And even if she is considered ‘black’ to white people, let’s not forget that the reasons why she is considered black is rooted in a racist white supremacist ideology. Pointing this out isn’t being ignorant or misinformed. In places like South Africa, where I now reside, mixed-race people identify as such and have cultivated their own identity even throughout the harsh history of this country, and even though the classification came about as a divide and conquer strategy.

    This isn’t a critique on Amandla so her ‘cuteness’ and talent are not what is in question, I’m not in any way trying to say that she did not deserve the role. Rather, it is a larger reflection on Hollywood and the Western ideals of beauty, and how they affect black women. Think of all the little darker skinned girls who continually see these images and how it affects them.

    Lastly, her name is AMANDLA not Amandala, lol. Jeez.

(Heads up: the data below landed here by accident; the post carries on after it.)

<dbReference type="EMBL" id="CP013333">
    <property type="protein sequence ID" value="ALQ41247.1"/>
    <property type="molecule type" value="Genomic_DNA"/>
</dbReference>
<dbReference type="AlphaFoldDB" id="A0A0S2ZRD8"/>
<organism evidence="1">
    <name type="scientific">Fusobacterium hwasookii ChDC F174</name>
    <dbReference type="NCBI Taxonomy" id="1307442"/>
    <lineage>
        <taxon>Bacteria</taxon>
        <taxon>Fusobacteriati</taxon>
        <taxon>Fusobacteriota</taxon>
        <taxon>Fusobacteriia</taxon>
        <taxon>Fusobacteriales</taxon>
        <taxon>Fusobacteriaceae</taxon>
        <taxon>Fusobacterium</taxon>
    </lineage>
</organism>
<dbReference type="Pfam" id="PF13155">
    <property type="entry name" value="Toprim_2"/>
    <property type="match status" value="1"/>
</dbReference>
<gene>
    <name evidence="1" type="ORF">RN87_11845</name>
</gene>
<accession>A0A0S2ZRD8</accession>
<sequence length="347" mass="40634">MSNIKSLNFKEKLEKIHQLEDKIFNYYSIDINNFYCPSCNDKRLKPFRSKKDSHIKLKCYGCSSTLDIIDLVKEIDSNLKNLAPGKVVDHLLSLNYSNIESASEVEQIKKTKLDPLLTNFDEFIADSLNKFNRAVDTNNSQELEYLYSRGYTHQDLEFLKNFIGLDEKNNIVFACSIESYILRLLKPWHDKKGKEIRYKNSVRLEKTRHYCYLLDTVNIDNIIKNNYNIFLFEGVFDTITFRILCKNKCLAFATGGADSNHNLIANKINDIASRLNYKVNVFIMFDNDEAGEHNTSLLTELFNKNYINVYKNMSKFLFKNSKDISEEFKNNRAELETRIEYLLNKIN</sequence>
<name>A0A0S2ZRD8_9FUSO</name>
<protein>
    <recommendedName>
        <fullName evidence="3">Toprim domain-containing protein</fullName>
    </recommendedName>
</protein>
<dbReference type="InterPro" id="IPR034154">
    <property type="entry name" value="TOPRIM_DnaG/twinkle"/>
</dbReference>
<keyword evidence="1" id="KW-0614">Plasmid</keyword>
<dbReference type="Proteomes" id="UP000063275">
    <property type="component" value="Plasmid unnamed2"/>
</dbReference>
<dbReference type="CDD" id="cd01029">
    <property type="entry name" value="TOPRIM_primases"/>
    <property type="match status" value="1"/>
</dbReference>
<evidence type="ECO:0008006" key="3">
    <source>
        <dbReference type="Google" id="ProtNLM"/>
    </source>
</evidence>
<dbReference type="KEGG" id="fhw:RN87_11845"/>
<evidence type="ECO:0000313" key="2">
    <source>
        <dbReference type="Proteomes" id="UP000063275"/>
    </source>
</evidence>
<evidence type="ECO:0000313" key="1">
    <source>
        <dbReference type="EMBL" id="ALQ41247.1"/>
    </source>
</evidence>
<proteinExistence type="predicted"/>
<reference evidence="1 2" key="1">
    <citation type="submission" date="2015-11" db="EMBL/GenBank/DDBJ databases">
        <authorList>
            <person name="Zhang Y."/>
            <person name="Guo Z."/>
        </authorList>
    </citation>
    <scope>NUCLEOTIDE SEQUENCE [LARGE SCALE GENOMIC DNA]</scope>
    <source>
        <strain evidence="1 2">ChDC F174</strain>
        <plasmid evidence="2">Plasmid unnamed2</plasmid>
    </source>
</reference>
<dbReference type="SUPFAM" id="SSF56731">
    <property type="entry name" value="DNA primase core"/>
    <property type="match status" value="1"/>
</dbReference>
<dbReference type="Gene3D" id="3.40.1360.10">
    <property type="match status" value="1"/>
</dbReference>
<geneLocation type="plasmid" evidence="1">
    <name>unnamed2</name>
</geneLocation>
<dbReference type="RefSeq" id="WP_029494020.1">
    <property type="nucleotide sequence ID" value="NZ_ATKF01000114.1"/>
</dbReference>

• Anne

    @CurlySue

    Comparing eye colour to skin colour is far from the same thing, faaaar from it. I have to agree with omfg and the others stating that it’s high time hollywood stopped swapping (or settling for) lighter skinned women where a woman of darker brown skin is supposed to be portrayed. We see it over and over again, and honestly, I don’t see it happening often with black men, which just goes to show how sharply the ideals of beauty are stricter for women than for me, and how they usually favour those who fit into the white/eurocentric ideal of things.

    And even if she is considered ‘black’ to white people, let’s not forget that the reasons why she is considered black is rooted in a racist white supremacist ideology. Pointing this out isn’t being ignorant or misinformed. In places like South Africa, where I now reside, mixed-race people identify as such and have cultivated their own identity even throughout the harsh history of this country, and even though the classification came about as a divide and conquer strategy.

    This isn’t a critique on Amandla so her ‘cuteness’ and talent are not what is in question, I’m not in any way trying to say that she did not deserve the role. Rather, it is a larger reflection on Hollywood and the Western ideals of beauty, and how they affect black women. Think of all the little darker skinned girls who continually see these images and how it affects them.